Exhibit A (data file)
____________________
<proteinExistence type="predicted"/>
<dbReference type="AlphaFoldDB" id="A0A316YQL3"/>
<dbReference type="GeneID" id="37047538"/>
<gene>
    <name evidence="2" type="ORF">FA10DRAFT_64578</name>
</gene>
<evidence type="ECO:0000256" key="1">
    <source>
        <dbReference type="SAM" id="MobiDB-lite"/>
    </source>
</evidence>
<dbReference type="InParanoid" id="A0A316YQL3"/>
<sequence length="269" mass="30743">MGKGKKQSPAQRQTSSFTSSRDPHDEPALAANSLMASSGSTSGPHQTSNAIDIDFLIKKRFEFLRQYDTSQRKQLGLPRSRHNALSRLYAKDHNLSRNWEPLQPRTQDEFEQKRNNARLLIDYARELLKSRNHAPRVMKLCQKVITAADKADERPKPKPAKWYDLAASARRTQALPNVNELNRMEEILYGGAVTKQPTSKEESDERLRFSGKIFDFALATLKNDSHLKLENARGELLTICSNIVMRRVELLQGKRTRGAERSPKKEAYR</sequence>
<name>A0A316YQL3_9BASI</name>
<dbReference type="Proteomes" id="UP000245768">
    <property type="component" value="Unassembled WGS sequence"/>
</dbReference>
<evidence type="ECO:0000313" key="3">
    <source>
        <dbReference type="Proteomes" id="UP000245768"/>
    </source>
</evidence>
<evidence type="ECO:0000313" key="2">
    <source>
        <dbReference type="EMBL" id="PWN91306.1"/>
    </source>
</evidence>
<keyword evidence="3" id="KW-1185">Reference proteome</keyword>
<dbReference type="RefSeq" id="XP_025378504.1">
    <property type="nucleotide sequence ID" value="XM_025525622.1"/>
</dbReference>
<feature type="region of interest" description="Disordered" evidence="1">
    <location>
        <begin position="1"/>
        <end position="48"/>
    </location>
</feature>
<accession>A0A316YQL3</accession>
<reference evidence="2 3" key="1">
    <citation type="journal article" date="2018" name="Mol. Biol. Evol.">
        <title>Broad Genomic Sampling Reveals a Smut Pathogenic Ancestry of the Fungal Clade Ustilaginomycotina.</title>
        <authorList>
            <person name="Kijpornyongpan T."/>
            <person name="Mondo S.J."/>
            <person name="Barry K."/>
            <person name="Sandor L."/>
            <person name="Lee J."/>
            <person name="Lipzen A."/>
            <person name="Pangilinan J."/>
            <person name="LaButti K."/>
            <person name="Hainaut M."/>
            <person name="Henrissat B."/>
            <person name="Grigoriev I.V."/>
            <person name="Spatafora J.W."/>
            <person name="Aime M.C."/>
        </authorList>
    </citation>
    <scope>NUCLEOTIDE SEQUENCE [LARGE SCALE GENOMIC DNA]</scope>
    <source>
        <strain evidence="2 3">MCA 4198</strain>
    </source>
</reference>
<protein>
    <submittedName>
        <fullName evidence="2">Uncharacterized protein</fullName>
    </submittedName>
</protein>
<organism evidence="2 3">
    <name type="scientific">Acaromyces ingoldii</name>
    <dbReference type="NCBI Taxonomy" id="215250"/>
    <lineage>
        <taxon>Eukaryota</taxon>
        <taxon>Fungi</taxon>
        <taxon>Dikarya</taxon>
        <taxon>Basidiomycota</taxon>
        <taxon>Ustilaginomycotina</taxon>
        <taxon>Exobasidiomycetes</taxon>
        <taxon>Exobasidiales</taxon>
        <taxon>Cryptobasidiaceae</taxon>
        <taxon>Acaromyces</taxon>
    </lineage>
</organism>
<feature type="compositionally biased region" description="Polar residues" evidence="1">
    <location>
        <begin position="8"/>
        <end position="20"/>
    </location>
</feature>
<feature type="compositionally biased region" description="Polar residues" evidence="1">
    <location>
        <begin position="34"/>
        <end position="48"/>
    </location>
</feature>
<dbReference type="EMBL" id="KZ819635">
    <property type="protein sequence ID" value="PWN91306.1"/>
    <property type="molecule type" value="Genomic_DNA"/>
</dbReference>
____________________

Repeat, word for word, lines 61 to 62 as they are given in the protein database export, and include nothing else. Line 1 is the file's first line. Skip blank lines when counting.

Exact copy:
    </source>
</reference>